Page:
# Proof: CFG has balanced parentheses

I'm currently enrolled to a CS course about programming languages and we learned about structural induction. In a question from our home assignments we need to proof that the following CFG has balanced parentheses:

My initial solution used simple induction and following the derivation rules of the CFG but the TA told us we need a stronger induction assumption that R has one more left parentheses than right parentheses. Can someone give me general direction to follow?

I'm assuming that the axiom is $$E2$$. By substituting $$R$$ in $$E2$$ you get the equivalent grammar: $$E2 \to \varepsilon \mid \text{id} \mid () \mid (E2)$$
You can show by induction on the number $$i$$ of productions used that every sentential form of the above grammar has balanced parentheses.
The base case is $$i=0$$ and is trivial since $$E2$$ has no parentheses. For the inductive step notice that the only possible production replaces a single occurrence $$E2$$ with a sequence of symbols that has balanced parentheses. Therefore the resulting sentential form also has balanced parentheses.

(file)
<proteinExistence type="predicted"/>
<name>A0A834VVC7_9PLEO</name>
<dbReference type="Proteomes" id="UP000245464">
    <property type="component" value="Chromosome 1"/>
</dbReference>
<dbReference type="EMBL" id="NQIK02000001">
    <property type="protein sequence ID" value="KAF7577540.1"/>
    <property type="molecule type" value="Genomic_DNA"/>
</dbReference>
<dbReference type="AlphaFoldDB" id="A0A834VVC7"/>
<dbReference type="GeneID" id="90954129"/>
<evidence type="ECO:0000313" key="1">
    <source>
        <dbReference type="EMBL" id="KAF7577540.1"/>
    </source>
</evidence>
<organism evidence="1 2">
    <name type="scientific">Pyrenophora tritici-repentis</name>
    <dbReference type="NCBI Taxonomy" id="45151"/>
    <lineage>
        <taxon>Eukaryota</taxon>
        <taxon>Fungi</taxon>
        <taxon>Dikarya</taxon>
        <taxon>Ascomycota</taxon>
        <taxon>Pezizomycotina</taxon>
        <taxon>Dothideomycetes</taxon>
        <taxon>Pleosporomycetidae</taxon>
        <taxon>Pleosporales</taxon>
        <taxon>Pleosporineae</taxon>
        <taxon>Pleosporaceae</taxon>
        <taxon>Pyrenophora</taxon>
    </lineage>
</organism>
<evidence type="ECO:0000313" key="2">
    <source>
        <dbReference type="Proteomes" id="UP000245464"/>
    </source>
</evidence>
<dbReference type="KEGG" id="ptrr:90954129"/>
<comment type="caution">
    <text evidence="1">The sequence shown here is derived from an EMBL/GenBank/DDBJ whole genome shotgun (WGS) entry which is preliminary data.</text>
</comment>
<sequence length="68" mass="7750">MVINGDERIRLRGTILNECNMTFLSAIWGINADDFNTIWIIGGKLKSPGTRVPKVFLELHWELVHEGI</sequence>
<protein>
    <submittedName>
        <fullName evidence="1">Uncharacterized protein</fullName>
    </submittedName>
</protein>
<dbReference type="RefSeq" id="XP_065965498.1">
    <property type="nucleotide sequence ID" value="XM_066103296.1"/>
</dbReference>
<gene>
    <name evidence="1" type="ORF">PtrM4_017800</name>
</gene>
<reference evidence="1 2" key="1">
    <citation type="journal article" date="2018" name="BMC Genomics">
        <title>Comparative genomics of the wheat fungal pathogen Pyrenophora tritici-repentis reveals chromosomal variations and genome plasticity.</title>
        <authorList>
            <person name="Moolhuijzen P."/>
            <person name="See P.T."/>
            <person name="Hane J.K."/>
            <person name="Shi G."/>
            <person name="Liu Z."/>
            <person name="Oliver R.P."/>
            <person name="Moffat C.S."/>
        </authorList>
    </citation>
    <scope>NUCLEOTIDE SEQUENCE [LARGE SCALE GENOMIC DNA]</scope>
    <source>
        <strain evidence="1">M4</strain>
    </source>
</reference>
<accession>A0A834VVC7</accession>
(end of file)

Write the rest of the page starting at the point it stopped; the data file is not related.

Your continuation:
We perform the induction on derivation steps. Let's say that our derivation of some sentence in $$L(E2)$$ is composed of $$k$$ steps, the first step is denoted as $$V \xrightarrow{k} \alpha$$, the second step (if $$k >= 2$$) will be $$\alpha \xrightarrow{k-1} \beta$$, and so on. I'll be assuming that the starting symbol is $$E2$$
It's trivial that $$E2 \xrightarrow{1} id | \epsilon$$ lead to balanced parentheses. Also $$E2 \xrightarrow{2} (R \xrightarrow{1} ()$$ is well balanced
So now we perform the inductive step for $$k > 2$$, with induction hypothesis that $$E2 \xrightarrow{h} \cdots \xrightarrow{1} \alpha$$ has well balanced parentheses for $$h < k$$. We must have the derivation steps $$E2 \xrightarrow{k} (R \xrightarrow{k-1} (E2) \xrightarrow{k-2} \cdots \xrightarrow{1} (\alpha)$$, where $$\alpha$$ will have balanced parantheses by induction hypothesis